CSIR invents new water treatment

A new technology that could potentially limit the impact of acid mine water has been invented in South Africa.

The CSIR has developed a new process to reclaim high-quality precipitated calcium carbonate (PCC) from calcium-rich industrial solid waste.

High-quality calcium carbonate is useful for various specialised industrial applications such as gastric acid treatment, tablet filling in pharmaceuticals, plastics, paint, adhesives and in pulp and papermaking.

This technology may offer a solution to acid mine water in Gauteng.

“We also foresee an increase in demand for calcium carbonate for treating acid mine drainage,” said biochemical engineer Dr Mlawule Mashego, who developed the technology with Jean Mulopo.

The research group is focused on recycling technologies that would make extraction of effluent cost-effective.

The method appears to be effective with streamed water, but is unlikely to be effective where groundwater is contaminated.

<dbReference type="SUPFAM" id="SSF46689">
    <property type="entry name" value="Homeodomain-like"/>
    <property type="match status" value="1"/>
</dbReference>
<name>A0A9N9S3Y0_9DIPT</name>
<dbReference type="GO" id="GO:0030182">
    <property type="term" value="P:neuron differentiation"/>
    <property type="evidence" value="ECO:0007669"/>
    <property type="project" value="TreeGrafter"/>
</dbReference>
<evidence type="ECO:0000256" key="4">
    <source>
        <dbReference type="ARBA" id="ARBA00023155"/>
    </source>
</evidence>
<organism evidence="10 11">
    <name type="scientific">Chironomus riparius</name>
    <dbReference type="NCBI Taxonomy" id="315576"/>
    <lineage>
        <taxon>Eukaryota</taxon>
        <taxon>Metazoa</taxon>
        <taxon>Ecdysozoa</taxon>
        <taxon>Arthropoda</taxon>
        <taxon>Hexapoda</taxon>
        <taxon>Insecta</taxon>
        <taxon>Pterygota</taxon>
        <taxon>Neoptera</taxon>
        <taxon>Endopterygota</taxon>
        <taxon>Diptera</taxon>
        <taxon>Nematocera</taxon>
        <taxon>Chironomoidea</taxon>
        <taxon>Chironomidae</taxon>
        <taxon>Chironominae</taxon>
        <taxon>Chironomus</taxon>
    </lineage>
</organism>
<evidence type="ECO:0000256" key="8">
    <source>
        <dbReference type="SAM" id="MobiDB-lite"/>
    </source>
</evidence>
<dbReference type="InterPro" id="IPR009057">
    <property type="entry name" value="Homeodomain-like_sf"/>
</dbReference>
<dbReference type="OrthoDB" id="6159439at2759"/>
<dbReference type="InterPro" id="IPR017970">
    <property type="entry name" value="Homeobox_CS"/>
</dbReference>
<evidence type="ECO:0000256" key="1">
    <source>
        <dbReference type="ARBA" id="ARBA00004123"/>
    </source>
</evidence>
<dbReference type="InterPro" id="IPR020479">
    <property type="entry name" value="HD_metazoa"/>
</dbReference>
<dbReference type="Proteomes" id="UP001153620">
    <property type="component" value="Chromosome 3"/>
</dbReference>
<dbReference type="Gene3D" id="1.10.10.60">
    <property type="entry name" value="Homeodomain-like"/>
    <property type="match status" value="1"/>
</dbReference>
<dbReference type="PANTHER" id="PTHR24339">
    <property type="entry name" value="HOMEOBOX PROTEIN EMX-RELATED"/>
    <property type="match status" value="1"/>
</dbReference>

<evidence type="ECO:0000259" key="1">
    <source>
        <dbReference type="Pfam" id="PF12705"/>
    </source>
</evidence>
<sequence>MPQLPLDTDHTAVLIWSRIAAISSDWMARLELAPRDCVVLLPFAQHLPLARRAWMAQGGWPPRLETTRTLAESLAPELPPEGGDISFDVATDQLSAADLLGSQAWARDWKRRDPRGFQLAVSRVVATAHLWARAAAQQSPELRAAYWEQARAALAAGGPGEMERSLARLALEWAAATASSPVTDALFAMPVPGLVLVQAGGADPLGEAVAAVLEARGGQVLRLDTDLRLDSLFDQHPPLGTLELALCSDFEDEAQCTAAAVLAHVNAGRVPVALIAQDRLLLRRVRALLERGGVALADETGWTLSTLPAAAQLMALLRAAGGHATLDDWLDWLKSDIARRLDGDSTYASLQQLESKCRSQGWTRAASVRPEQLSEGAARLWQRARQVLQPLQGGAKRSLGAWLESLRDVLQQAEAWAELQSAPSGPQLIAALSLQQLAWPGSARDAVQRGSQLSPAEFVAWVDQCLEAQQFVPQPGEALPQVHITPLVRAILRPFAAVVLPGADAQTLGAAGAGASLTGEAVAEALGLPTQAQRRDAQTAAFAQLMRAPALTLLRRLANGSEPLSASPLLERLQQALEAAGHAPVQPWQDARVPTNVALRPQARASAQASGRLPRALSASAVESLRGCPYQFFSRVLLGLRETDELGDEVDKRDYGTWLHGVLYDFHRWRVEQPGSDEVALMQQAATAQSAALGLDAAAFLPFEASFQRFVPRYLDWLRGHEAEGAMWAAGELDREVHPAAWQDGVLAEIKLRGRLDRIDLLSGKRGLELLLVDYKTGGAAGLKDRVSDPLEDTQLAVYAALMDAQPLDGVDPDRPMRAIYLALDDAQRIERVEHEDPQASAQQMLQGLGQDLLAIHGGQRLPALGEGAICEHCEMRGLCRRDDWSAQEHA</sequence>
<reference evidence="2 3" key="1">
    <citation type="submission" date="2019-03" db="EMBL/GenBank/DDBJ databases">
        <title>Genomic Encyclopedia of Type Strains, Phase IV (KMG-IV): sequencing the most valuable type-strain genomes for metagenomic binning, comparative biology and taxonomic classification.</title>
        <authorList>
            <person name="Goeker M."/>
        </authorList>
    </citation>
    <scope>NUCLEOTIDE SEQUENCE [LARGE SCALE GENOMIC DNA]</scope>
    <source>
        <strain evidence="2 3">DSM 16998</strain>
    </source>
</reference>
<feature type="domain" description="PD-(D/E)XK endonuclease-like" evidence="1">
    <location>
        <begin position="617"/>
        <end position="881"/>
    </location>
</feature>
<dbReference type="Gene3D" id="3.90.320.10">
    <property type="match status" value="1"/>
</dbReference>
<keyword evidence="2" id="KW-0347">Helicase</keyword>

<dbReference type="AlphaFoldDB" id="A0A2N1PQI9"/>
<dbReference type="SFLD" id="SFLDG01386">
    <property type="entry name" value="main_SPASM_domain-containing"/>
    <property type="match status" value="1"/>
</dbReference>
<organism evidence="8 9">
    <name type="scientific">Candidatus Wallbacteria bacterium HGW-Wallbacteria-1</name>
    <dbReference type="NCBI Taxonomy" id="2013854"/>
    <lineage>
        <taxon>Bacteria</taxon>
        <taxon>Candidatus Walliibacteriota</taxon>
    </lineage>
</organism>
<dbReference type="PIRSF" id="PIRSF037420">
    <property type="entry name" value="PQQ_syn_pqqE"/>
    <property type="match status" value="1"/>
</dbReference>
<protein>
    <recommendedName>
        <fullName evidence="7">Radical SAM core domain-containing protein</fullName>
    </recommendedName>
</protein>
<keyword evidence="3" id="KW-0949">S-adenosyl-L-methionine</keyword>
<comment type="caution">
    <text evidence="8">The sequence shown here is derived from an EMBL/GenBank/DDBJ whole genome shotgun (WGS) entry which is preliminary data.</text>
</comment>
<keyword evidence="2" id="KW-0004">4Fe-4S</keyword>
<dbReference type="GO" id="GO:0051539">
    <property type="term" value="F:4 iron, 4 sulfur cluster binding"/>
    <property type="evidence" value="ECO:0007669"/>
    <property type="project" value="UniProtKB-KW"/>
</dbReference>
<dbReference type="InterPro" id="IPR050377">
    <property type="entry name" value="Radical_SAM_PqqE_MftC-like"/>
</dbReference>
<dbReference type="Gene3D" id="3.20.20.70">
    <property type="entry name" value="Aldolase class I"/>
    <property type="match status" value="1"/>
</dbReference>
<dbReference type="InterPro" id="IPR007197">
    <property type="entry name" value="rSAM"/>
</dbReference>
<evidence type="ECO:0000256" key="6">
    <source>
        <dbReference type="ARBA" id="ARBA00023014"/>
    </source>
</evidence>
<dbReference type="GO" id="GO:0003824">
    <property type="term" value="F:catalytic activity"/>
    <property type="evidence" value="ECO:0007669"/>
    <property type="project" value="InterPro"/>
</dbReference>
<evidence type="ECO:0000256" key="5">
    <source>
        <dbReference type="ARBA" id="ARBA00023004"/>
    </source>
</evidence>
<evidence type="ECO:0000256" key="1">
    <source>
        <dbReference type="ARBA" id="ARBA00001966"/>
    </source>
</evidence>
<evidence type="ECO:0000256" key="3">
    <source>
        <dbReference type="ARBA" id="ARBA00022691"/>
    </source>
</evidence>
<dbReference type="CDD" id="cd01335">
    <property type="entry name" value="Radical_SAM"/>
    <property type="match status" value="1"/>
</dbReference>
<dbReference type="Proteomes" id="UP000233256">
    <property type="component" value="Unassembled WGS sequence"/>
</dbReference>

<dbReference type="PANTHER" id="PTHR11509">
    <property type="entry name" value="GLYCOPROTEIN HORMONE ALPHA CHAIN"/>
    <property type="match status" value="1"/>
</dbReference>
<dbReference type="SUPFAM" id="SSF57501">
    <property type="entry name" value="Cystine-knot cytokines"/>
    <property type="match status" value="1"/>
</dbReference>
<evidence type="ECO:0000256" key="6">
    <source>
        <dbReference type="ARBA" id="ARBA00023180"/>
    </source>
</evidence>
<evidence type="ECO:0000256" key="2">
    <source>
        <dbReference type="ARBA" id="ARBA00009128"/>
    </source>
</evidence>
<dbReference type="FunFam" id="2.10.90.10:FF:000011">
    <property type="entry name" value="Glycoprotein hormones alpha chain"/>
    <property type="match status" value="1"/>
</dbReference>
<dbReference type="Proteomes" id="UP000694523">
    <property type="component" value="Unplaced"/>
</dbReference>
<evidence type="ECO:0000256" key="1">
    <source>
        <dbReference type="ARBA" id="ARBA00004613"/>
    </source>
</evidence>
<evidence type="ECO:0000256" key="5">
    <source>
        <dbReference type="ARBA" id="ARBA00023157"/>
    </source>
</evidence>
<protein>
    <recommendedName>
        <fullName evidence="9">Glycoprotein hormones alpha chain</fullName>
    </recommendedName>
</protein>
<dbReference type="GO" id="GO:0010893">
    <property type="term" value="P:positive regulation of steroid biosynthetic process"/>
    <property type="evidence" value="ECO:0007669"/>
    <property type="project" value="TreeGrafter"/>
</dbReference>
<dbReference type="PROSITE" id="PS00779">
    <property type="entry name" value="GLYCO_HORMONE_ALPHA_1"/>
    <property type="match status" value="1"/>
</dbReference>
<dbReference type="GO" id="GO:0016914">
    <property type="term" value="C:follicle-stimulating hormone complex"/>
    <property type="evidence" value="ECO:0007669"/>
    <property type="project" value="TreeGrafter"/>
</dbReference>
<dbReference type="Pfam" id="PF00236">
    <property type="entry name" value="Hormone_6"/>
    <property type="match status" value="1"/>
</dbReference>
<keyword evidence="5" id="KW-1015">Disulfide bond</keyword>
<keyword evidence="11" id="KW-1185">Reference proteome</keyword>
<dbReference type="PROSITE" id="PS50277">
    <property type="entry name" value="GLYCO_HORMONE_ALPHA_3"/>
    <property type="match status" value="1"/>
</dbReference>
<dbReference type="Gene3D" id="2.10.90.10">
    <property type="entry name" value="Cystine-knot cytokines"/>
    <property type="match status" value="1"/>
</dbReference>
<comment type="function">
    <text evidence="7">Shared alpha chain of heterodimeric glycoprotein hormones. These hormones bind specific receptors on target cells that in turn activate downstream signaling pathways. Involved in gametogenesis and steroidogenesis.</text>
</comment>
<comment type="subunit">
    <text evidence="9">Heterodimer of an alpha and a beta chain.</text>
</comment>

“Some utilities responsible for waste treatment and management are moving away from regulatory compliance toward increased economic incentives in the process of recognising the value of waste and wastewater as a resource.

“Such an approach includes the recovery of energy, nutrients, metals and other chemicals as part of the wastewater treatment process. We also look at further beneficiation of recovered by-products to enhance waste utilisation,” said Mashego.

The CSIR has filed a patent for the technology would could also be exported to developing countries where issues of water contamination affect local populations.

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